Kis­ner is not try­ing to be any more or less than who he re­ally is, and you get the feel­ing that’s a ma­jor as­set at Quail Hol­low, the 7,600-yard par-71 that has baited and chas­tened so many play­ers through three rounds, es­pe­cially the bru­tal three clos­ing holes known as The Green Mile.

“You got to be able to take 30 feet, and take your medicine,” Kis­ner said.

The length in­vites ego­tis­tic chance-tak­ing, yet the greens pun­ish it, the hard­est and fastest the play­ers have seen all sea­son.

“If you try and over­power it too much or get too ag­gres­sive, it will jump up and get you at some point,” Rickie Fowler said.

It got ev­ery­body at some point — no­body was im­mune from a dou­ble bo­gey. It got Fowler, who struck his tee shot into the dank wa­ter at the par-3 17th for a dou­ble and lost four shots over the last three holes for a 73 to stand six shots back. It got Ja­son Day, who dou­ble-bo­geyed the short par-4 14th and then took a quadru­ple 8 when he hit into the woods, fol­lowed by a hedge on the fi­nal hole. And it got Kis­ner.

His ap­proach from the rough on the par-4 16th skewed into the pond and cost him a dou­ble, and then he bo­geyed the 18th as well when he hooked a 7-iron and just avoided a creek, for a 72 and a to­tal of 7-un­der-par 206.

“Stupid play,” he said. “Just puts a lit­tle more fire into me for to­mor­row.”

But they were rare mis­takes from Kis­ner, who had gone 24 con­sec­u­tive holes with­out a sin­gle bo­gey be­tween his sec­ond and third round. Birdies at the short 14th, a par 4, with a wedge that he struck closer to the stick than his own height, and an­other at the gen­er­ous par-5 15th had given him a two-stroke lead be­fore the er­rant swing into the wa­ter. For the week he has gen­er­ally been straight off the tee and vec­tored in to the greens, while oth­ers were chop­ping out of the spongy Ber­muda grass. And he has done it all while seem­ing to stay within him­self, with no sense of ex­tend­ing beyond his ca­pac­i­ties, or of be­ing in­tim­i­dated by the oc­ca­sion.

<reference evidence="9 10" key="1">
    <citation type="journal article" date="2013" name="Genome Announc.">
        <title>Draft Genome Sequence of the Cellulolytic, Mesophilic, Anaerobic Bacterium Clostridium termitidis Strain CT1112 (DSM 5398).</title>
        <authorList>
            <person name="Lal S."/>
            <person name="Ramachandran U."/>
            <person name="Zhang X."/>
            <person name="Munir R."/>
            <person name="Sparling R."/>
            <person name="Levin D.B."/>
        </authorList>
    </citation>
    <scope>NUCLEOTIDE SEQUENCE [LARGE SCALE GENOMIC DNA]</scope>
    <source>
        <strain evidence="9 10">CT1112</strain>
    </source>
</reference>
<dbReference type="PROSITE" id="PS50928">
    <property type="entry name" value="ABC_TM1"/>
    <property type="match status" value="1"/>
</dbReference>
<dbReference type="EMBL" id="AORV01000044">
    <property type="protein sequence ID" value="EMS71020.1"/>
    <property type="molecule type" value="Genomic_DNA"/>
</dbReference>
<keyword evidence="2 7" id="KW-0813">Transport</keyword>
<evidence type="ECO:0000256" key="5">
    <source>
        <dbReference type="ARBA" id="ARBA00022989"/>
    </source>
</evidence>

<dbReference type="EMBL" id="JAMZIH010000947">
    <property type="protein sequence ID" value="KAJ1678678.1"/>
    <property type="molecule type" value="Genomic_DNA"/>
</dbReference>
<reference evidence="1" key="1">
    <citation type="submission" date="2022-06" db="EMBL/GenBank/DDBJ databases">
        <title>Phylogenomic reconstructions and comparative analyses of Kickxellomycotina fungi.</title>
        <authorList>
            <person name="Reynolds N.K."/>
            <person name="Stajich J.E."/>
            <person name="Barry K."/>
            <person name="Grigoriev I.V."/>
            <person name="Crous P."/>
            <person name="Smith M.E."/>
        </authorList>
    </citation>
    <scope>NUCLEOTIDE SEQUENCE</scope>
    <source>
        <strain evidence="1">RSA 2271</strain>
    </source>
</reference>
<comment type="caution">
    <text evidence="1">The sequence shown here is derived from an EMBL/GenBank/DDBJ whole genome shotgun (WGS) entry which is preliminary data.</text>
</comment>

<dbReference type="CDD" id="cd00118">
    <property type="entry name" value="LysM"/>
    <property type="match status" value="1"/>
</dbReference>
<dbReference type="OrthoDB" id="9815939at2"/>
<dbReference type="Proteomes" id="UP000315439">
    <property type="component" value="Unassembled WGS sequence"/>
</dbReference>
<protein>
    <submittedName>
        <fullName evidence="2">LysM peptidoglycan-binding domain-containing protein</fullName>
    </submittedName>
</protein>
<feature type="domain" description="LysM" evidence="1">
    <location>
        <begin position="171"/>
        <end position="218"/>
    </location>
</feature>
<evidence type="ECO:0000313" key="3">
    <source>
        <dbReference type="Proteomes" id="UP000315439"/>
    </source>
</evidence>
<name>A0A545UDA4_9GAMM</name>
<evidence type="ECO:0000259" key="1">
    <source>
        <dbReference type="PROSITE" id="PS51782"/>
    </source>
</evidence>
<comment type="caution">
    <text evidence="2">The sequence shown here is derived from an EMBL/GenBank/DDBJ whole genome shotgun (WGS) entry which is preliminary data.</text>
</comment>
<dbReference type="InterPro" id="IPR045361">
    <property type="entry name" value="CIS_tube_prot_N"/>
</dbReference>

“I know the golf course,” he said.

Of course, that could change on Sun­day. Kis­ner is self-aware enough to ad­mit his un­re­mark­able his­tory in the ma­jors makes him no fa­vorite. In 11 pre­vi­ous ap­pear­ances, all he has are “tons of 30th to 40th and 50th-place fin­ishes,” he ac­knowl­edged. This sea­son he was tied for 43rd at the Masters, tied for 58th in the U.S. Open at Erin Hills and tied for 54 th in the Bri­tish Open at Royal Birk­dale.

He is just a guy with a lit­tle bit of a home­town ad­van­tage, who seems more com­fort­able on the course than any­one else. And who plays the game with an in­ter­est­ing, for­ti­fy­ing self-hon­esty.

“At the end of the day, it’s just golf, right,” he says. “I have to hit my tee ball where I’m try­ing to look, and if I don’t, I have to find a way to get the ball in the hole the fastest. I think play­ers spend too much work into fig­ur­ing out golf cour­ses, in­stead of just get­ting the ball in the hole. If that’s more the mind-set, things aren’t so hard to look at out there. It’s just a game then.”

Sally Jenk­ins


“I like beat­ing peo­ple and I like com­pet­ing,” says Kevin Kis­ner, 33, who has rein­vented his game to keep up with the big­ger hit­ters.